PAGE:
Advantages, statistics and my own experience
The day of the Google I/O 2017 was probably the highlight of every Android developer who has already had a taste for Kotlin. Finally, Kotlin is a fully supported programming language for Android. Directly integrated into Android Studio 3.0.
Android Announces Support for Kotlin
Advantages And with every day, there will be more Android developers who rewrite their apps from Java to Kotlin or who simply rely on Kotlin for new projects.
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If you’re an Android developer and learned to love the benefits of open source, you may want to publish you’re own libraries sometime. A common used services for building and providing Android libraries is JitPack. It’s a user friendly alternative to jCenter, which takes a lot of pain from the process of publishing a library. It’s as simple as adding a few lines of code to your project.
Now, given the case, that you already have an open source Android app, where you developed some special features (that may be helpful for other developers too), you don’t want the other developers needing to copy parts of your app.
Telegra.ph is Telegram’s new Medium alternative made for easy and also anonymous publishing. It’s quite similar to Medium, except the need to log in. Of course you CAN log in, but it isn’t necessary.
I build an app for this new platform, because visiting Telegra.ph in the mobile browser on my phone worked, but text formatting didn’t.
A month ago I started this project and it was just a simple wrapper, which uses the build in WebView on Android, so formatting still didn’t work.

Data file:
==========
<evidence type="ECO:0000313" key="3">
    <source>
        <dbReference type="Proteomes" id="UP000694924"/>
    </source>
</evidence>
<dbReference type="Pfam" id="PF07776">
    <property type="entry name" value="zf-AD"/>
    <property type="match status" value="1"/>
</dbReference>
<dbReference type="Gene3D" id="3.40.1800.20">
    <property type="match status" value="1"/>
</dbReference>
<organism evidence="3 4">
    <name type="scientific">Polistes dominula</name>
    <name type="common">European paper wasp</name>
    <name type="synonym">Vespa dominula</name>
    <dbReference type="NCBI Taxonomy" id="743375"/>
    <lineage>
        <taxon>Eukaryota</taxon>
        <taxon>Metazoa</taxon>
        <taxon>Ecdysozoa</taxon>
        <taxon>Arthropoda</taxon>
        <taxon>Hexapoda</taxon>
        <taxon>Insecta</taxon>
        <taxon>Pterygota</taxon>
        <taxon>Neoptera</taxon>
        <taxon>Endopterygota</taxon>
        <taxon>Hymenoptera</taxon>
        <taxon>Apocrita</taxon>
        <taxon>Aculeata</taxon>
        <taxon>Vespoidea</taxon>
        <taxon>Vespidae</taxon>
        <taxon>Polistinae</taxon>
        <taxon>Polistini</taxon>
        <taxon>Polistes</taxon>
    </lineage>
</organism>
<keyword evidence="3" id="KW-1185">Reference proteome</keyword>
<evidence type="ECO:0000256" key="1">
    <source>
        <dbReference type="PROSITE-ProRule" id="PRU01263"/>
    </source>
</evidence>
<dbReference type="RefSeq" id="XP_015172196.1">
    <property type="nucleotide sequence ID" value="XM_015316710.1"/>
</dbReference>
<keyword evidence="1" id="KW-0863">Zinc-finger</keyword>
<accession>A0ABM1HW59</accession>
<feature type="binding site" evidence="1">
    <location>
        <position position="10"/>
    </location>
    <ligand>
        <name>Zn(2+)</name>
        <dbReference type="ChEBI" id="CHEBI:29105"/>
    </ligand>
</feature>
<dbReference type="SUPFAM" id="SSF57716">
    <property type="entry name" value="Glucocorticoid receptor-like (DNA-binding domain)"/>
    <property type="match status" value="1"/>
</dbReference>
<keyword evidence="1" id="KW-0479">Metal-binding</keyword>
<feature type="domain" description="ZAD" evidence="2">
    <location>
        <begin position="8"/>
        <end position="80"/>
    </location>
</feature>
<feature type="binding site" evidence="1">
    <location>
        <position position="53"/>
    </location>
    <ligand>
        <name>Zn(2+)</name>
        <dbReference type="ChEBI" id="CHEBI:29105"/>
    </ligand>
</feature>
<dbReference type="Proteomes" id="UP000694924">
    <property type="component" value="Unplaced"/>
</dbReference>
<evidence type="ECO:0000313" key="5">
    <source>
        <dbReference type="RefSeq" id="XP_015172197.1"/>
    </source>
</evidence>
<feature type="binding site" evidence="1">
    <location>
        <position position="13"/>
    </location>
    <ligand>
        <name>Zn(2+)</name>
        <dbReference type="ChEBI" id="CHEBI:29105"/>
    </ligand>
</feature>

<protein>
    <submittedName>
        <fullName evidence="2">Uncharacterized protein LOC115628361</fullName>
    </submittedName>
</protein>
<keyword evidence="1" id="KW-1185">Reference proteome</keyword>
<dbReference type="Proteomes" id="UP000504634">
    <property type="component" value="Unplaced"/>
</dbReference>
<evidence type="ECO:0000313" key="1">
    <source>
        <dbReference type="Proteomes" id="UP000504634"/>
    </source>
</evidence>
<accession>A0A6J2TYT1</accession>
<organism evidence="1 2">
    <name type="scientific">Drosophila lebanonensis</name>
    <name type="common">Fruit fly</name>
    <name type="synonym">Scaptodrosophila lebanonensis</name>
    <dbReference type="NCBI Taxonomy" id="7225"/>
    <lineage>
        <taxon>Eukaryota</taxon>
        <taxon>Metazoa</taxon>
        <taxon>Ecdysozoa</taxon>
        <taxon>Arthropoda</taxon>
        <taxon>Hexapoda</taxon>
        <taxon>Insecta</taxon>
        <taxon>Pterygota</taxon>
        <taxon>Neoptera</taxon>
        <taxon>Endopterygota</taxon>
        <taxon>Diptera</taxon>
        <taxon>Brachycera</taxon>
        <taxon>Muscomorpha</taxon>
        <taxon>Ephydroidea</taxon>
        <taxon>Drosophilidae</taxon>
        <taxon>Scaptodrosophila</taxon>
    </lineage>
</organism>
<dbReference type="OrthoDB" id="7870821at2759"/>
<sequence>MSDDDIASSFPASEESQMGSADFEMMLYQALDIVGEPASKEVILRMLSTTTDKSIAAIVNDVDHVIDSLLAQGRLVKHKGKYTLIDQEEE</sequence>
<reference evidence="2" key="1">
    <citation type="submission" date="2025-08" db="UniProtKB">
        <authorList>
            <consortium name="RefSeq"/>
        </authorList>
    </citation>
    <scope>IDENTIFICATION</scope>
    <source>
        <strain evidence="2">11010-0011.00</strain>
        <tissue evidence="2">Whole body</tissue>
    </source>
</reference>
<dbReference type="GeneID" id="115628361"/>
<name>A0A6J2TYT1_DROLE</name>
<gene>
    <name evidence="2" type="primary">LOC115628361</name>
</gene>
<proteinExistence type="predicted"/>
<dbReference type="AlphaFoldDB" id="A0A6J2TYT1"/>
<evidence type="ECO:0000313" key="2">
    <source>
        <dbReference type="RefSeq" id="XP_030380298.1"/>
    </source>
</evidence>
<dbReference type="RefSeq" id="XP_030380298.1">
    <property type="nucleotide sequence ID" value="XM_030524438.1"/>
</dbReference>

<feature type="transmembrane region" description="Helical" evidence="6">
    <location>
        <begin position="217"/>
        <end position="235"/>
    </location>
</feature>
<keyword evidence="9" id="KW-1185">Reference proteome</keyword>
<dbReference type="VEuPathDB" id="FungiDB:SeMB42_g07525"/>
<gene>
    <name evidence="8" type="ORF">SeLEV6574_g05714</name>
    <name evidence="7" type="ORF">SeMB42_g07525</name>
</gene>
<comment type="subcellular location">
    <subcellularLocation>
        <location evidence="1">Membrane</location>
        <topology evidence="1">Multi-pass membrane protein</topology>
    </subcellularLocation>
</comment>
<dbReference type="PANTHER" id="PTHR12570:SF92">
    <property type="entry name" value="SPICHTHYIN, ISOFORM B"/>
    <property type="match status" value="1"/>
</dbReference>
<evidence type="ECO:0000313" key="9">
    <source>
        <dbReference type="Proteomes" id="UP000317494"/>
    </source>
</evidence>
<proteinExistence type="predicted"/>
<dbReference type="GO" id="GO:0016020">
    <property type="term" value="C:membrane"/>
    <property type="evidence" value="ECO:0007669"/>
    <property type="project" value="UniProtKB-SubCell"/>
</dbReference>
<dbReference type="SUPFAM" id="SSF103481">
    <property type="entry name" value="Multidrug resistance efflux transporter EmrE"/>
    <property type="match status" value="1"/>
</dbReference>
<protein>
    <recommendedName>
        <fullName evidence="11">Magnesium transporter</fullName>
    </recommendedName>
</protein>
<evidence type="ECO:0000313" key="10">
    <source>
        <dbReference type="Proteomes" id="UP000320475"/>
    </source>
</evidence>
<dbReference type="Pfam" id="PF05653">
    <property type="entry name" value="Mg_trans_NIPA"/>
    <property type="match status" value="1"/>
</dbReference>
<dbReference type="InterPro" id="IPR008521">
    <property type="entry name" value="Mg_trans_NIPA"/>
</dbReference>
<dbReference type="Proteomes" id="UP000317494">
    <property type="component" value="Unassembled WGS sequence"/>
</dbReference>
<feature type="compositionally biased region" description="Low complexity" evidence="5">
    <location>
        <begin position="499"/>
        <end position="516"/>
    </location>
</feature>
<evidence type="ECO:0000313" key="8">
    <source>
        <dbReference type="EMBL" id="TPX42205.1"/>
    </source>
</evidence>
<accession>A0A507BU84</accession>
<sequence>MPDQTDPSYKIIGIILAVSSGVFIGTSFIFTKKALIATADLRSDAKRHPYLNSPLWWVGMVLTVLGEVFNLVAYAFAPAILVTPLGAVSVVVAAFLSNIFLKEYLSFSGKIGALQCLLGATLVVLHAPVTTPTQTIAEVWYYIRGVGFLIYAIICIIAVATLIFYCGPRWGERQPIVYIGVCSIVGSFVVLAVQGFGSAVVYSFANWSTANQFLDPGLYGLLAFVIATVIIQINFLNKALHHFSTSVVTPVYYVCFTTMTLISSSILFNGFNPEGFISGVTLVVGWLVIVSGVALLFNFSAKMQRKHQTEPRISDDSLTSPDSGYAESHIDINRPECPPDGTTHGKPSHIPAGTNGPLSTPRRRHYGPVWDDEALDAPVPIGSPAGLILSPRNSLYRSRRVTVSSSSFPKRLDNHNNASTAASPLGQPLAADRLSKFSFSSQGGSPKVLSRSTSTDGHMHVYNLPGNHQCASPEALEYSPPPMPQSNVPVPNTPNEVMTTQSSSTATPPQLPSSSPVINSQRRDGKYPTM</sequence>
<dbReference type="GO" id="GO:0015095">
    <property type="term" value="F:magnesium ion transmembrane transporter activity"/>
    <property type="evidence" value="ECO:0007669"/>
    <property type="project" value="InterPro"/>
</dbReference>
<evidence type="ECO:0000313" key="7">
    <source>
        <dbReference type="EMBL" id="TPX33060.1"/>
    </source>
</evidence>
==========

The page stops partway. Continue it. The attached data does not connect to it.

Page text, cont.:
As Android developer, you know the problem: You didn’t work on your project for a longer time and when you start working on it again you first need to update dozens of dependencies and it’s really annoying to browse hundreds of GitHub repositories to search for the latest versions.
But there’s a nice Gradle plugin, that helps you with that. With this plugin you don’t need to manually search for dependency updates anymore, so no more stupid GitHub browsing.
I’m into Kotlin, because it’s a new (quite new) programming language, that solves all the Java problems, especially on Android. You can simply use Lambda expressions and much more on any API version. I also used Kotlin in production in my open sourced newsreader app NewsCatchr. Here I’ll share some of the sources, that helped me getting some knowledge in Kotlin:
The documentation The documentation is a really helpful source. I learned Kotlin myself through practice and every time I didn’t understand something I went looking in the docs and they already answered most of my questions, for example how to use any of the many helper functions in the standard library.
Libraries are a bunch of code that simplifies developing of certain features and prevent you from reinventing the wheel. Because most Android libraries are open source it’s also possible to fork and modify them. But you should take care about the specific licenses.
I’ll present you some more popular, but also some not so popular libraries. But all of them are usable for many different purposes.
1. Material Dialogs A beautiful, fluid, and customizable dialogs API.